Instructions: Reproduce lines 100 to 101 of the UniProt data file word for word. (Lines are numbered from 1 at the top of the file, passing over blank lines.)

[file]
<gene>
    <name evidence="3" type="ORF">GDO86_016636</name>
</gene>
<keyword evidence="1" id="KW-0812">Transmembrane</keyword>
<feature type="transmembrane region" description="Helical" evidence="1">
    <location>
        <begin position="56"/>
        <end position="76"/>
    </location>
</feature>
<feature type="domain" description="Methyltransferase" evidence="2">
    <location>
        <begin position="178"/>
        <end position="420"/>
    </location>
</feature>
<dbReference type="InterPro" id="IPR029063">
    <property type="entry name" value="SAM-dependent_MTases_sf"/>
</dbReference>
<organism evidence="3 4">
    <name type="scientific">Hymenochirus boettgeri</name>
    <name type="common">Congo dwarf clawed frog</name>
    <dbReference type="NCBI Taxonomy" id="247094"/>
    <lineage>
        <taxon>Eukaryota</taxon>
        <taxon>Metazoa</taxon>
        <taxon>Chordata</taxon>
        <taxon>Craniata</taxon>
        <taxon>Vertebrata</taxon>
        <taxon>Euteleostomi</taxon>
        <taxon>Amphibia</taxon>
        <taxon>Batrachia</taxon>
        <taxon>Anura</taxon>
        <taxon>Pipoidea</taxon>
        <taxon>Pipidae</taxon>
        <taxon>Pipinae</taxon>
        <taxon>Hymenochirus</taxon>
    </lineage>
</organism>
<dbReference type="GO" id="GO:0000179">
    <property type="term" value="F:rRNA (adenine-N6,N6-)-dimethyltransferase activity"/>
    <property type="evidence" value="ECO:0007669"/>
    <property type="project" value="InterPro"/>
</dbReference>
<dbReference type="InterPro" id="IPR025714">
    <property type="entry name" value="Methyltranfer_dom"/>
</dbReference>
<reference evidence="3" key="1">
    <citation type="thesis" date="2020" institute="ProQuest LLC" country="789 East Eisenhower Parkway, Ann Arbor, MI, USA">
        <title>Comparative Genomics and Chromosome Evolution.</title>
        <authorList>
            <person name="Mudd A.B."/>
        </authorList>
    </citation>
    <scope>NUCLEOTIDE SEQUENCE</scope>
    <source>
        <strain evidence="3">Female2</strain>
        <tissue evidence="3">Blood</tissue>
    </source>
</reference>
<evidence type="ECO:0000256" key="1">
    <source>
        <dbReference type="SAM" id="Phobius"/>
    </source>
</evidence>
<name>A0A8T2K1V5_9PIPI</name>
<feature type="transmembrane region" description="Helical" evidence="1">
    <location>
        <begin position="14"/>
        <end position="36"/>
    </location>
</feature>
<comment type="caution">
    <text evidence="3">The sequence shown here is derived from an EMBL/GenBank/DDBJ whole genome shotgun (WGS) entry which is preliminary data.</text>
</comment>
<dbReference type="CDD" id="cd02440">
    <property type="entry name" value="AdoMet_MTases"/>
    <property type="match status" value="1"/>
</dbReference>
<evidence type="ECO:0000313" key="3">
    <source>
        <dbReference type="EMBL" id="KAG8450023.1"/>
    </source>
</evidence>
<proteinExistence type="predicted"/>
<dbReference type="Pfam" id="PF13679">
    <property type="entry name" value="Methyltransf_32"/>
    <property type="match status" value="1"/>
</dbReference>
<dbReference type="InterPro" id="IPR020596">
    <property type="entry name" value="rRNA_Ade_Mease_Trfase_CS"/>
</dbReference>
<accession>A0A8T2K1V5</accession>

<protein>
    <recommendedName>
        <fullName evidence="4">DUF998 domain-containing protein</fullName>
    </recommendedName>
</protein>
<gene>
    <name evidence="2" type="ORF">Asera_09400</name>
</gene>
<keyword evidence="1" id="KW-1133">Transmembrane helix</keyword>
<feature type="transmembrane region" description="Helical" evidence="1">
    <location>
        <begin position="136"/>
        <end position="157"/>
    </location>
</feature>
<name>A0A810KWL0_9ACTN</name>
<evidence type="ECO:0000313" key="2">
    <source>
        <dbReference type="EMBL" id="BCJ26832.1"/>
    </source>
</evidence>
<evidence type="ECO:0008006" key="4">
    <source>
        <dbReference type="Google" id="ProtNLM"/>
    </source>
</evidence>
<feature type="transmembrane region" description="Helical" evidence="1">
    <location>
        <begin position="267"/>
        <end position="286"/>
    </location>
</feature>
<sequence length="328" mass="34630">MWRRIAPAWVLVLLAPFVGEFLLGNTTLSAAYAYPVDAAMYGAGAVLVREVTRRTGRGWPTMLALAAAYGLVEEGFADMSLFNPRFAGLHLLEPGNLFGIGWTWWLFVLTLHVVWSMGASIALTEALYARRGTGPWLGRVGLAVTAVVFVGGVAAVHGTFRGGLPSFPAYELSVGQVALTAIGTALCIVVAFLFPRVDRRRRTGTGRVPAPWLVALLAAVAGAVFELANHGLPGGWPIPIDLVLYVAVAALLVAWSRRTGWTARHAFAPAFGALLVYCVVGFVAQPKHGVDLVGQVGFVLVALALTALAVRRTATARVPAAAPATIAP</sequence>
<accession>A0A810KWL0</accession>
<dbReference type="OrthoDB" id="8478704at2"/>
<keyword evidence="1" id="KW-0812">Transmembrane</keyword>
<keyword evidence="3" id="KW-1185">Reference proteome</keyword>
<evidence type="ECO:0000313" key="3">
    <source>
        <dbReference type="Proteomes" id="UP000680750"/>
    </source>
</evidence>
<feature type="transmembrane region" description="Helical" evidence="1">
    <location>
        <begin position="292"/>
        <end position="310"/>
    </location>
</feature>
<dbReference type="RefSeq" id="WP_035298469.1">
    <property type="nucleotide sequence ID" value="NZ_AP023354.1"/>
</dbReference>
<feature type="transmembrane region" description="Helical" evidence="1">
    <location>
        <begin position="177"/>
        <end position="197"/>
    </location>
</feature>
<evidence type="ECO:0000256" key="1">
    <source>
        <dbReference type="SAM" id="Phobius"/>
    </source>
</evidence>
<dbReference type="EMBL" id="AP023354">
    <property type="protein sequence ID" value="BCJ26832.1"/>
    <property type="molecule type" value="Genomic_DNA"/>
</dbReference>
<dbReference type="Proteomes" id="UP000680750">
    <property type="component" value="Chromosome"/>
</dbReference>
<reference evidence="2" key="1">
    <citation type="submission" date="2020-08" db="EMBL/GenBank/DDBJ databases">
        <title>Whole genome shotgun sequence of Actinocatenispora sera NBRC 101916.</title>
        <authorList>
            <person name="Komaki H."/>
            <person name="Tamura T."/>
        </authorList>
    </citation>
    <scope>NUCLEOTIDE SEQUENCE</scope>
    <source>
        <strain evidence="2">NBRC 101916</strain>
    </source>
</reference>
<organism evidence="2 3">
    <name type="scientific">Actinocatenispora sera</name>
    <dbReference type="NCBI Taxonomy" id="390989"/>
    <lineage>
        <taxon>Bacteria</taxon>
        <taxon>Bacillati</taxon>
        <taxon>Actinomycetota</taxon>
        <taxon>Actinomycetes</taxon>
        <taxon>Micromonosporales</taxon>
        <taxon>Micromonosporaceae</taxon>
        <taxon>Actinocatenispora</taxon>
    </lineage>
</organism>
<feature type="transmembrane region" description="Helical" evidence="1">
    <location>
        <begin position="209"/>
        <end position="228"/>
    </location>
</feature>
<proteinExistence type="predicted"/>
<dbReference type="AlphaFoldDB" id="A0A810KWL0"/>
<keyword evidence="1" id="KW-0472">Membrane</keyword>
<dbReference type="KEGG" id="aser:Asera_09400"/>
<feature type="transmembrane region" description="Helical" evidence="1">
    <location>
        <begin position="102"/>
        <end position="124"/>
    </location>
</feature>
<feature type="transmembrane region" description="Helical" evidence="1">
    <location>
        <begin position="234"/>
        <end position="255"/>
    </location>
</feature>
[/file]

    <name evidence="2" type="ORF">Asera_09400</name>
</gene>